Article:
GTick is a metronome application written for GNU/Linux and other UN*X-like
operting systems supporting different meters (Even, 2/4, 3/4, 4/4 and more) and
speeds ranging from 10 to 1000 bpm. It utilizes GTK+ and OSS (ALSA compatible). It is part of the GNU Project.
This program has been originally written by Alex Roberts, but since he didn't
have the time to develop and maintain it further, I (Roland Reichwein) took it
over (initially to package it for Debian, but there were too many "upstream"
issues, so I decided to maintain the whole package). Since then, the program
has been mainly rewritten (new DSP core, GTK+2 port, added features).
- 2020-05-17: gtick-0.5.5 release: Fixed build on GCC 10, Updated Translations
- 2014-07-27: gtick-0.5.4 release: Added Hungarian translation, desktop file location bugfix
- 2014-06-22: gtick-0.5.3 release: Translation updates, Build infrastructure update, API adjustments to new libraries
Have a first look at GTick with the screen shots. First, GTick in the most simple GUI mode:
GTick full flavored:
- Very easy handling
- Reliable timing
- Volume control
- Different meters (Even, 2/4, 3/4, 4/4, more)
- Configurable speed (10 to 1000 BPM)
- Manual tapping input
- Customizable ticking sound
- Native language support for 20 languages: Afrikaans, Basque, Catalan, Chinese, Czech, Dutch, English, Finnish, French, German, Irish, Italian, Korean, Brazilian Portuguese, Romanian, Russian, Spanish, Swedish, Ukrainian and Vietnamese
- Separate audio thread for better realtime performance
- Customizable commands for metronome start / stop, e.g. for switching off the screensaver
- Options saved to rc file
- Customizable sound device
- Visual Tick
- Accent Attack Padding
- Configurable Accent Table
This software is delivered in different forms:
Please note that the Debian and Red Hat packages are sometimes a bit out of date.
After downloading the source tarball, just unpack it, build (compile) the executable and run it:
tar xfvz gtick-X.X.X.tar.gz
(Further documentation is included in the tarball.)
This program is
and is covered by the
GPL (GNU General Public License, Version 3).
Please read this little FAQ and have a look at the Mailing List Archives before reporting bugs. Be prepared that I can't answer questions appeating over and over again.
Q: How do I report a bug?
After reading this FAQ, please write me an email containing:
- A description of the bug so that I can reproduce it
- A debug output from the program, created with:
$ gtick --debug
- The kernel version number (and possibly the list of applied patches, if appropriate), e.g. 2.4.20
- The architecture you are running the program on, e.g. i386
- The name and driver of your sound card. Which audio driver suite do you use? Kernel-OSS? OSS? ALSA? Kernel-2.6-ALSA?
- The GTK+ version number working on your system
Q: Sound doesn't work, what can I do?
- Make sure /dev/dsp* (e.g. /dev/dsp0) exists and GTick is configured to use it
- Set the following volume controls to a high value: Master and PCM in your Mixer (e.g. gnome-alsamixer), and also the volume control in GTick. Don't forget to connect and switch on your speakers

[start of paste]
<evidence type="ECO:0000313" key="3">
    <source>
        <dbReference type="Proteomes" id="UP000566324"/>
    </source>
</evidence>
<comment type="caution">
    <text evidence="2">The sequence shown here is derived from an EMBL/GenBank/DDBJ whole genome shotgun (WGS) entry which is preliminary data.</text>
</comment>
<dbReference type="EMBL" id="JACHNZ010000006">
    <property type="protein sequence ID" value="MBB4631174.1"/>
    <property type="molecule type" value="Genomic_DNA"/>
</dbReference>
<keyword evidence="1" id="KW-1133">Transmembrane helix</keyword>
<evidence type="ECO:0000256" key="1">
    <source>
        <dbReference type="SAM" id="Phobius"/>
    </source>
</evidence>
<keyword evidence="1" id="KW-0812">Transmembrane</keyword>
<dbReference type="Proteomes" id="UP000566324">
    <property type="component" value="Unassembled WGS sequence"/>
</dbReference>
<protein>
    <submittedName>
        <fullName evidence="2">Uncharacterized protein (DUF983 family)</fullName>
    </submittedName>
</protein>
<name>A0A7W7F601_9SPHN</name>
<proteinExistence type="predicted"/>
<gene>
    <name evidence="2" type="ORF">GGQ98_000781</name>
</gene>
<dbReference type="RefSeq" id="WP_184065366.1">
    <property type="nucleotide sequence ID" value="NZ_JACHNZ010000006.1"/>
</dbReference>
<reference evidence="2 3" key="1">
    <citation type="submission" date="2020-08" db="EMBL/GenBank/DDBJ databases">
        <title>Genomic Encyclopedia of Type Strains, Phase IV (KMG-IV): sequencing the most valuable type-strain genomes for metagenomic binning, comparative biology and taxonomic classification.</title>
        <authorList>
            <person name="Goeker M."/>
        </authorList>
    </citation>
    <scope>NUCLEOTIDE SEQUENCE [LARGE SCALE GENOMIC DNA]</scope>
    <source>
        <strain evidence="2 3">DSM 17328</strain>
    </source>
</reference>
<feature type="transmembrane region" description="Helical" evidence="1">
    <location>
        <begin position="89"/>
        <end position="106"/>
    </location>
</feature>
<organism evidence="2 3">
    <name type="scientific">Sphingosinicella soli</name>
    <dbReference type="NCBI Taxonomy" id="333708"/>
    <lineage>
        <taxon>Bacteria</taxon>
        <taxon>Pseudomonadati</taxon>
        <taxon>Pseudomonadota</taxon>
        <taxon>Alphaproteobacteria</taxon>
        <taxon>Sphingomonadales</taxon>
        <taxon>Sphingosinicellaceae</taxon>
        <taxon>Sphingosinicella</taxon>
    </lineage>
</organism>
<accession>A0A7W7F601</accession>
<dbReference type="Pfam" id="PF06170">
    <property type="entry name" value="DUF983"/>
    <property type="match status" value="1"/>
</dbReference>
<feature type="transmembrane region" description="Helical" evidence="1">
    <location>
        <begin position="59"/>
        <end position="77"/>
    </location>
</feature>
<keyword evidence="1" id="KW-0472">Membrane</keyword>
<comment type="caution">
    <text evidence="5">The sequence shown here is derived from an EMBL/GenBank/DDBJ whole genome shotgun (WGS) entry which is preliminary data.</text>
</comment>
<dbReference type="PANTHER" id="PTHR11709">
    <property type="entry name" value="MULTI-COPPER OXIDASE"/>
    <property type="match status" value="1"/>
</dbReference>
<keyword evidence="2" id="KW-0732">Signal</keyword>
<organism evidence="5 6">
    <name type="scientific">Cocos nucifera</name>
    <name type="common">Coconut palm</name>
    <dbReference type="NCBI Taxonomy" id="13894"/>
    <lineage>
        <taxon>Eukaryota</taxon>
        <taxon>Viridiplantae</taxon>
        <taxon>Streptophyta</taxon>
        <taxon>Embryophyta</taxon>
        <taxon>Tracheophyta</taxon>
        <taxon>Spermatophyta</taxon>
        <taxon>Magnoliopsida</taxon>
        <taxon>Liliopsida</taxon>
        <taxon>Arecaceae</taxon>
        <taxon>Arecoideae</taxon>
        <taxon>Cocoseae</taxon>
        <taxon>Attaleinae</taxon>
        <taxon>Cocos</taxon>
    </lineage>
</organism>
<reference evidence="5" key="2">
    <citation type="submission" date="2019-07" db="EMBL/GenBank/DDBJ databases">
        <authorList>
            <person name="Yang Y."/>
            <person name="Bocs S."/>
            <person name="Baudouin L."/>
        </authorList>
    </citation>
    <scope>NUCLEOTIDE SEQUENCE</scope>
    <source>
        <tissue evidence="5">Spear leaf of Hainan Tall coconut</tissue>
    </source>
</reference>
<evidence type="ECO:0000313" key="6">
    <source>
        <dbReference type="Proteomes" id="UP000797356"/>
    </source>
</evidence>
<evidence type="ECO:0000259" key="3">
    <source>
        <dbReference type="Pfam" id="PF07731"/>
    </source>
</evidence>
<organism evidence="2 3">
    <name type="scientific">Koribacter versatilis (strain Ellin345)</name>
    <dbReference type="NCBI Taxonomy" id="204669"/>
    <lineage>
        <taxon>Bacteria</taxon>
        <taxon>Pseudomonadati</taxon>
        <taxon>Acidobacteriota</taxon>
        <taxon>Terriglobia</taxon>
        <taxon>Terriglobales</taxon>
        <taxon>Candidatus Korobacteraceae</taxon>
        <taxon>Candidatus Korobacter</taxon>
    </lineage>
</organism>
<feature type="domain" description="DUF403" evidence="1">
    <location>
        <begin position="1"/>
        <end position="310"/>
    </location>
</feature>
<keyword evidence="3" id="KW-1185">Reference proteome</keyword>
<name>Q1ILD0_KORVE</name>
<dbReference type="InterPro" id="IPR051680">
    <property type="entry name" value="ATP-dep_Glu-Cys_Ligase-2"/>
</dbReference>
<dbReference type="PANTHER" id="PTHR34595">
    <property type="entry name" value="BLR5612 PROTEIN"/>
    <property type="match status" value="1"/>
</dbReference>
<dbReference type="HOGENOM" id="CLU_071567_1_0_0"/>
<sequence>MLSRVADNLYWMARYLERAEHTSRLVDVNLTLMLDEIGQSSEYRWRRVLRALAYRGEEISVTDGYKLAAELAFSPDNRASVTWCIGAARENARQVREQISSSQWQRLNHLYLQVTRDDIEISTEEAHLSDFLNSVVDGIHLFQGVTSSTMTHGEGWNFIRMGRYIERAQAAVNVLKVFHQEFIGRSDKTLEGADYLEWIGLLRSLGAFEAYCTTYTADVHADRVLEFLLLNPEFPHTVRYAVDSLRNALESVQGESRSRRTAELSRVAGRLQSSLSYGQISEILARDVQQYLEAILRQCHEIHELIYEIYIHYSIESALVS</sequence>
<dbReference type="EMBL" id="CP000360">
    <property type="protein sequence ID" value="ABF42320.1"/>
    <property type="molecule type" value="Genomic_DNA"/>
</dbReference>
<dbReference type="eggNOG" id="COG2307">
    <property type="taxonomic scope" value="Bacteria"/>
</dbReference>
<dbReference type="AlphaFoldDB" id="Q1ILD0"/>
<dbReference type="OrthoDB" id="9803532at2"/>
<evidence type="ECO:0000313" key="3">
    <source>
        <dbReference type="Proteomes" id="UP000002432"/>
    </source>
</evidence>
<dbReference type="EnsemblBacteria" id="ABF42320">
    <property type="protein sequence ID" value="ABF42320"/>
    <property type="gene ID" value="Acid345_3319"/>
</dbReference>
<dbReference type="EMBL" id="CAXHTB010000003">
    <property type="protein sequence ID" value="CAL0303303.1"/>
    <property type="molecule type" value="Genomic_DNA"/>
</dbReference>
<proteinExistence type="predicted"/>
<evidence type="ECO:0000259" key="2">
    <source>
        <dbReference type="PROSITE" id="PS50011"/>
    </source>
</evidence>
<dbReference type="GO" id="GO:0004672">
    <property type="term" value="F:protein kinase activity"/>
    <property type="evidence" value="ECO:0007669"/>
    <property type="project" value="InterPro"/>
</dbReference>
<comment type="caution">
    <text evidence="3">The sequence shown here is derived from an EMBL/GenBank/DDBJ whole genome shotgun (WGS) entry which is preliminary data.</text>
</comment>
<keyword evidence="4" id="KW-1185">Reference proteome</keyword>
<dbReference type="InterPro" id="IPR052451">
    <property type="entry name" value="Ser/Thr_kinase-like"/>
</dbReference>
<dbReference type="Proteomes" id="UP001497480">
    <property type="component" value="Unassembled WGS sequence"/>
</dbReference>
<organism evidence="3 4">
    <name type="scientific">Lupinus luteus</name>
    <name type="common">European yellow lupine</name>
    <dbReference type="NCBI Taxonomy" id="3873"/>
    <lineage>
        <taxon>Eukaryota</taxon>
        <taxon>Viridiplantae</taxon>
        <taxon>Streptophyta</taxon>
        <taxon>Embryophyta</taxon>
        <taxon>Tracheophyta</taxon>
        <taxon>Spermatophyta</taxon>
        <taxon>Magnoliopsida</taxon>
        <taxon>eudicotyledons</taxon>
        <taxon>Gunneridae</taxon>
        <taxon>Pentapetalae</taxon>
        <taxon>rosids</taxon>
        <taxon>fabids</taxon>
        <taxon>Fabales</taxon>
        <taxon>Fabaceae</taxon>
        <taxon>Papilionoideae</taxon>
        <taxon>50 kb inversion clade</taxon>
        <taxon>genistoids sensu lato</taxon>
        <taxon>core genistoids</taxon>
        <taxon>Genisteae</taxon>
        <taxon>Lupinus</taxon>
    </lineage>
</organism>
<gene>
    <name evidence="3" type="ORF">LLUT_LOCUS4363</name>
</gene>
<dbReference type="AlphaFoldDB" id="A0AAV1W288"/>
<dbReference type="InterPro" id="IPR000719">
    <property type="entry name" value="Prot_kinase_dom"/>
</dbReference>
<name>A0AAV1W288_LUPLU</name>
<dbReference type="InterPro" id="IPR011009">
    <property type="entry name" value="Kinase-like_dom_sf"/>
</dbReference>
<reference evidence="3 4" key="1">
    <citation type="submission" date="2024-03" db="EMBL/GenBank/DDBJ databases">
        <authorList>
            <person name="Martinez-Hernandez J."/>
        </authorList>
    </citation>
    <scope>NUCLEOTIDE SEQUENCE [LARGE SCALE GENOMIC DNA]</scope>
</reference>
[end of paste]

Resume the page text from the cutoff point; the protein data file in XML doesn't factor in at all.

- Try another sound application that uses OSS (supported by ALSA in compatibility layer) to make sure your sound subsystem works
- Try using the stock kernel that was shipped with your OS, in contrast to a self compiled one
- Try using it with Debian (as I did when testing)
- On Debian like (including Ubuntu) Systems, you can emulate OSS with ALSA by installing the package alsa-oss and running gtick with e.g.:
$ aoss gtick
- Try on another machine, maybe the sound hardware/driver is broken
Q: I set volume to 100% but it is still quiet. What can I do?
GTick uses an internal volume control that has its maximum at the Sound
System's current "PCM" and "Master" setting. Try a common mixer application
(e.g. alsamixer, aumix, xmix) and set the "Master" and "PCM" controls
Q: How is the sound generated in GTick?
Sound generation in GTick is done in a separate thread which constantly
produces a continuous audio stream that makes sure the /dev/dsp (OSS) buffer is
filled enough to have a precise, sustainable clicking. Clicks are copied and
resampled from fixed samples. Between the "clicks", zeros are written to the
DSP. This way, the sound device's timer is used as (hopefully precise) single
time reference. The buffer fill routine is just called regularly to fill the
buffer. The timing of the latter doesn't matter much, as long as the buffer is
relatively far from running out of data. For buffer filling, double buffering
with multiple buffers is implemented.
Besides sponsoring :) there are some other ways to contribute to this project.
Here, I've got some points which I definitely can't do
myself in the near future for different reasons. If you like to take one,
please write me an email. Thanks!
- To help translating this program to languages which are still not supported, please register as translator at the Translation Project, http://www.iro.umontreal.ca/contrib/po/HTML/. There, you will get in contact with your local translation team and get support translating whatever famous software you want (including GTick, of course :).
(Alternatively, directly send in your translation file if you really don't want to become involved with the TP and the FSF but nevertheless want to contribute to GTick.)
- Design / enhancement / maintenance of this website
Any suggestions, comments and bug reports (which are highly appreciated) go to the GTick mailing list email@example.com.
For discussion and announcements, you can subscribe to the list. You can also browse the Mailing List Archives.
If this fails or for non-public discussion, contact the maintainer directly: Roland Reichwein <rr at antcom.de>.
Created by rr at antcom.de